As part of the move of Xen to the Linux Foundation, I have made a few proposals for Governance changes on the Xen Project mailing lists in the last few weeks. To avoid voting fatigue, several proposals are up for review or voting:
Note that changes to governance documents are marked in the following way:
- minor changes are marked in orange italics
- additions are marked in orange italics
- major deletions are striked through
Governance Proposals for Vote
The following two proposals are up for vote using this voting form. As the two proposals affect all Xen Project teams, all committers, maintainers and project leads of Mature projects and the community manager can vote. The vote will be open until May 20, 2013.
Xen Project Governance v2
The Xen Project Governance v2 has been out for community review since April 30th. It is now time to vote using the voting form above.
At the Linux Foundation Collaborative Summit in April, the Xen Project announced that it was now a Collaborative Project of the Linux Foundation. But as people attended some of the Xen-related conference sessions, one question always seemed to be asked: “Why should I use Xen?”
There is an answer – but it varies depending on the audience.
For the business person, the answer is that Xen is a safe, stable, well-tested choice for virtualization which is used by industry giants (Amazon, Rackspace, Verizon, etc.). It has a robust consortium of companies behind its development and it has the price, performance, and security to go toe-to-toe with the best offerings in the industry. Plus, it has a proven 10-year track record which includes powering some of the largest clouds in the world.
For tech-savvy users of F/OSS, however, there are additional considerations. A few of these include:
- Type 1 Hypervisor: The fact that the Xen Project employs a Type 1 Hypervisor – a hypervisor which runs on bare metal rather than within an existing operating system kernel – means its architecture has special attributes when it comes to scale, security, and performance.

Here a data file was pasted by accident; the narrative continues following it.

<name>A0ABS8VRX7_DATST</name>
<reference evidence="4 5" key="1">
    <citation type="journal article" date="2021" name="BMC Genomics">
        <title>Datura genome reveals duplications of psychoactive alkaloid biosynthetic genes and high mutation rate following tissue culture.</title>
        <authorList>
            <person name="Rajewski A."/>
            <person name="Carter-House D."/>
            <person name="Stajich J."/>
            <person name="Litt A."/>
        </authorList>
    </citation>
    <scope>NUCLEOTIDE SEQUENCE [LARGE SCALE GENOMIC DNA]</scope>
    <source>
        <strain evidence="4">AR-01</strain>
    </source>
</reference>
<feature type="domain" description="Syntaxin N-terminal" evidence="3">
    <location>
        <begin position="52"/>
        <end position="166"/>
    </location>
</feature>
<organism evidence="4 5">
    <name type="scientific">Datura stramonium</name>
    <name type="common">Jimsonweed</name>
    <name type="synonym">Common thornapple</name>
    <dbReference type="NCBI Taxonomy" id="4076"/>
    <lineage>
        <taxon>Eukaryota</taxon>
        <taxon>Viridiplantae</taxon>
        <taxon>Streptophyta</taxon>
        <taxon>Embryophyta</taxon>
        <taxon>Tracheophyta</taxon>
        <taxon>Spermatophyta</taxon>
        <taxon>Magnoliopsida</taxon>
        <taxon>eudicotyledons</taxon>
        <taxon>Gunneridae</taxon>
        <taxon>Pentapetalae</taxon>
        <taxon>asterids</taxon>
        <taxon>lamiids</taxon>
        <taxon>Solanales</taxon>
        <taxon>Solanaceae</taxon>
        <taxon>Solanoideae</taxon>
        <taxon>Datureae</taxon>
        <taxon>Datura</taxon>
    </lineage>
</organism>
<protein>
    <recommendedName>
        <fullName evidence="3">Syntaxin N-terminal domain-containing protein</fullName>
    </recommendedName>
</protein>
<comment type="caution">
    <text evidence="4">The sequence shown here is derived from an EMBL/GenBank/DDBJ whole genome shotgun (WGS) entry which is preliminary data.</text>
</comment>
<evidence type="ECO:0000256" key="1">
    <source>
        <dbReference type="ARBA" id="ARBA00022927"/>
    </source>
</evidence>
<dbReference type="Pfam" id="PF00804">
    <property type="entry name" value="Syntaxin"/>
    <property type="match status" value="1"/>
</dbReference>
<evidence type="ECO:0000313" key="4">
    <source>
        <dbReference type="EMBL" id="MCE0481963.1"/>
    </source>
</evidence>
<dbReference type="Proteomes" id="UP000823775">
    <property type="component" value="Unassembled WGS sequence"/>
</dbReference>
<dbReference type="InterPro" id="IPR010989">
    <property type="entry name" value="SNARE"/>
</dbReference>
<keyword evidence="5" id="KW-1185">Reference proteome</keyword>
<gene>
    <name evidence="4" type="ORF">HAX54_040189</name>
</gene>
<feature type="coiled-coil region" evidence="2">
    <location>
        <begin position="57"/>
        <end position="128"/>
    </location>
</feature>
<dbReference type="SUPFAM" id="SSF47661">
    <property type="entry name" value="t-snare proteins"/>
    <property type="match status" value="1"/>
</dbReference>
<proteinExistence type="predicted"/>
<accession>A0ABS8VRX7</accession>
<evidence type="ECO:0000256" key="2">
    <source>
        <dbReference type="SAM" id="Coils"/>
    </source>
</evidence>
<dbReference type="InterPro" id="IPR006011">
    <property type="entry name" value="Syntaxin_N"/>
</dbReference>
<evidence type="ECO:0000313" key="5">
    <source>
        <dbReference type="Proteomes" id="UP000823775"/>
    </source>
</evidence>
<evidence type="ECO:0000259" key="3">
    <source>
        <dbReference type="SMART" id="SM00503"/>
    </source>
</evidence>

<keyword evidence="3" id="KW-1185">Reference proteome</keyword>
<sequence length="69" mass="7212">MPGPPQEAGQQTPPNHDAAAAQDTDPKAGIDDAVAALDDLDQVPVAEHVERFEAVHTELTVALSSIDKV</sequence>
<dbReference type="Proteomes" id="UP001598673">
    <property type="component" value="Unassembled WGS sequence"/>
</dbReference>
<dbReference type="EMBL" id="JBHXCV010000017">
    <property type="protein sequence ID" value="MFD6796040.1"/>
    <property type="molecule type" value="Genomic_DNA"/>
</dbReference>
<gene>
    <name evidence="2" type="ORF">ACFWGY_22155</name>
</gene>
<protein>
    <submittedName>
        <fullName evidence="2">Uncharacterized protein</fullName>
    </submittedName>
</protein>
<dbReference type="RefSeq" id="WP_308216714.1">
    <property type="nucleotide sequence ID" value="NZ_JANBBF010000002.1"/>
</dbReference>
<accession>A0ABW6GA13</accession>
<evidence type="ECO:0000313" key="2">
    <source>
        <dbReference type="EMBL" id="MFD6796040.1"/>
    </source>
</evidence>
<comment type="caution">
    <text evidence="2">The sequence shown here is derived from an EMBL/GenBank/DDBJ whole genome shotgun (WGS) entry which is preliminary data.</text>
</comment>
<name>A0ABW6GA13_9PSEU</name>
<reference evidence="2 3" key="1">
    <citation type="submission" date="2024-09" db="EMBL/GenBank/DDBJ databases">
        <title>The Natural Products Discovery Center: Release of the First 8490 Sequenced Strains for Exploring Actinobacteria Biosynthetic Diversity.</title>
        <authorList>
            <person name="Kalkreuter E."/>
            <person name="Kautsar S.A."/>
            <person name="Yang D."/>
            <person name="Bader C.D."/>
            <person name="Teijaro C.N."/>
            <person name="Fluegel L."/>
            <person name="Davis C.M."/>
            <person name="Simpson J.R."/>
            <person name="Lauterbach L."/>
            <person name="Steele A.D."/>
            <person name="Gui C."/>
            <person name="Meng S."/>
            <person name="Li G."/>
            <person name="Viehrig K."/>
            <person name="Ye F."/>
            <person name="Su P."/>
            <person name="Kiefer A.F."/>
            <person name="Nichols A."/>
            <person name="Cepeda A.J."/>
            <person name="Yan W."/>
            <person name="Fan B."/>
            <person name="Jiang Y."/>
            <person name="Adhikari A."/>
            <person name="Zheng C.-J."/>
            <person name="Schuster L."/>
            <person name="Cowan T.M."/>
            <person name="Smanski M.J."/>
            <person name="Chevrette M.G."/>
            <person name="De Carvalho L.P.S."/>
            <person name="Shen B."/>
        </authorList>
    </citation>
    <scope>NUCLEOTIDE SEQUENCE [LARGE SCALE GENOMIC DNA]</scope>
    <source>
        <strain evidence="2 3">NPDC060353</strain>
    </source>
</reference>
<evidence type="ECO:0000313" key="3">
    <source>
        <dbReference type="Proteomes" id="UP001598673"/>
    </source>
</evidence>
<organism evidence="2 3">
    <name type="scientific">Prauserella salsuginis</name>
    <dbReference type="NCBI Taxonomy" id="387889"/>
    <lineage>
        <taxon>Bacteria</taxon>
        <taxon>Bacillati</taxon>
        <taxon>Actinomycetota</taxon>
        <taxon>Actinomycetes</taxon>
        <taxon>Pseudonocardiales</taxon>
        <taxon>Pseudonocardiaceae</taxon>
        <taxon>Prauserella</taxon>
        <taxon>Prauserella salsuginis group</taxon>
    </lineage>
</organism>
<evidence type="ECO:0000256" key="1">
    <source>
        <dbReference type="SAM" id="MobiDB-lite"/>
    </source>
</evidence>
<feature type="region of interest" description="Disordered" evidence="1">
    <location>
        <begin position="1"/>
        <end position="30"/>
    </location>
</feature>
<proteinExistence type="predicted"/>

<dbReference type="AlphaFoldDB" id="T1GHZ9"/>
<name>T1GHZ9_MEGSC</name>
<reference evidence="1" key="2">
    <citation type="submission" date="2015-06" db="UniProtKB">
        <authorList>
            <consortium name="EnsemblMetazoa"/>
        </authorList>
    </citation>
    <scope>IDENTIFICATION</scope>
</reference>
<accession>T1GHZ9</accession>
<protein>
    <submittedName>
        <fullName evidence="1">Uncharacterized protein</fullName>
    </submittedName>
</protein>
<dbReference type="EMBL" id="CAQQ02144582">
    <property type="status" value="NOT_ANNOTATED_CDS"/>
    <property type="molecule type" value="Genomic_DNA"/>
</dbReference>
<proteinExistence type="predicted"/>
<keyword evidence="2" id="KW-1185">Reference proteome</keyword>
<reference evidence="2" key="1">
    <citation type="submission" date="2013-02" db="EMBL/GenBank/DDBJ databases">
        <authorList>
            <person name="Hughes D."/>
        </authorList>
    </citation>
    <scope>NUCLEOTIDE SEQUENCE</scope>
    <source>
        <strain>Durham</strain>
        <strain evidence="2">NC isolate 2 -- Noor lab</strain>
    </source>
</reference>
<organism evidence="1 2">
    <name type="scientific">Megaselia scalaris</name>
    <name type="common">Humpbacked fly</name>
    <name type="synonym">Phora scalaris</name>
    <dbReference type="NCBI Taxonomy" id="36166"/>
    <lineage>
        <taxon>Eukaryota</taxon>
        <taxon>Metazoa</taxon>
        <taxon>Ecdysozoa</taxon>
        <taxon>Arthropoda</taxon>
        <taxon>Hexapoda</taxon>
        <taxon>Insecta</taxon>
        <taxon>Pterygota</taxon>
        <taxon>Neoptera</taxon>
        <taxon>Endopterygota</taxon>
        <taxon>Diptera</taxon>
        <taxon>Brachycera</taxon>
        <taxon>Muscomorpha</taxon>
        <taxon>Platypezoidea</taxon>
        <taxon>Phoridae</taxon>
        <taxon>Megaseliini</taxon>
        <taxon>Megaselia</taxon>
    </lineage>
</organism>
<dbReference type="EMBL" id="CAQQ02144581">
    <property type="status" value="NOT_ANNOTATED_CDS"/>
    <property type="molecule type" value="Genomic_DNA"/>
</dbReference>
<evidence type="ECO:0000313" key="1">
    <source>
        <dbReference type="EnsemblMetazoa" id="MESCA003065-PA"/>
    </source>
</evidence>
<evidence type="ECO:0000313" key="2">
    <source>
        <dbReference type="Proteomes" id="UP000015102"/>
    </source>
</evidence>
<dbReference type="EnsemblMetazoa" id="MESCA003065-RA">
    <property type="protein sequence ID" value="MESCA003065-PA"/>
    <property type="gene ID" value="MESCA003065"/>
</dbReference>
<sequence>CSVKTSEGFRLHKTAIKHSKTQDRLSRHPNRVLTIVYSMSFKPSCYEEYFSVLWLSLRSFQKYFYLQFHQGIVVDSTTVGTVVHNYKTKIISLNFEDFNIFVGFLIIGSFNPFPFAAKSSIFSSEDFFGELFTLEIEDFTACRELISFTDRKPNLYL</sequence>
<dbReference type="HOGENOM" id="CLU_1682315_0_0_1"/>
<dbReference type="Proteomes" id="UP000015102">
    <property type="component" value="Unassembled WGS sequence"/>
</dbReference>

- Disaggregation: The ability to segment individual device drivers into small, nimble Driver Domains means that device-related performance bottlenecks can be reduced or eliminated. It also means that device drivers which might be subject to attack by crackers can be segmented from the rest of the environment and even refreshed regularly to remove any compromise which may be incurred. Similarly, an unstable device driver can be isolated via disaggregation and easily rebooted if it should fail.
- Flexible Virtualization Modes: The hypervisor provides different virtualization modes which allow the administrator to adapt to the specifics in the workload and capabilities of the hardware. In particular, Xen pioneered the now popular concept of a paravirtualization (PV) mode offering an extremely optimized low-overhead experience for many workloads.
- Multiple Architectures: The software can run on traditional x86 32-bit and 64-bit hardware (both with and without virtual extensions in the hardware), as well as on the new breed of ARM-based servers. As your datacenter moves forward, your virtualization solution is prepared to move ahead with you.
- Tool-Agnostic Cloud: The Xen Project was born with the concept that virtualization should be controllable in the manner which later came to be called Cloud Computing. The availability of Xen Cloud Platform (XCP) and its associated programming interface (XAPI) ensure that you can control your VMs the way you want to, using whatever tool stack you choose. Cloud technologies such as CloudStack and OpenStack can easily manipulate Xen VMs. There is no such thing as vendor (or project) lock-in to any one cloud solution.
- Open Source: The Xen Project is now a Collaborative Project of the Linux Foundation, ensuring that the destiny of the project remains squarely with the community. Yet, the impressive array of commercial project members ensures that substantial resources are martialed for the continued development of Xen.
- Moving Forward: The Xen Project continues breaking new ground with incubation projects like Mirage OS, which will produce certain tiny, highly efficient VMs utilizing exokernel technology.
Clearly, there are lots of reasons to use Xen. Maybe the better question is, “Why not use Xen?”
This article was originally published in Linux.com on 06-May-2013. The original article can be read here.
We proudly announce that the Xen 4.3 RC-cycle has just started, with the tagging of 4.3.0-rc1 in our repository. Read the official announcement from George on xen-devel here.
A tarball has been made available for ease and speed-up testing: Xen 4.3.0 RC1 Tarball (and signature).
For more detailed instructions on how to effectively test this first release candidate, look at this Wiki page: Xen 4.3 RC1 Test Instructions.
And like if this wasn’t enough, today (Wednesday, 8th May 2013) is the first Xen Test Day for Xen 4.3, so come on #xentest (on freenode) and help us nailing nasty bugs! Further Xen Test Days are scheduled for May 22nd and June 4th.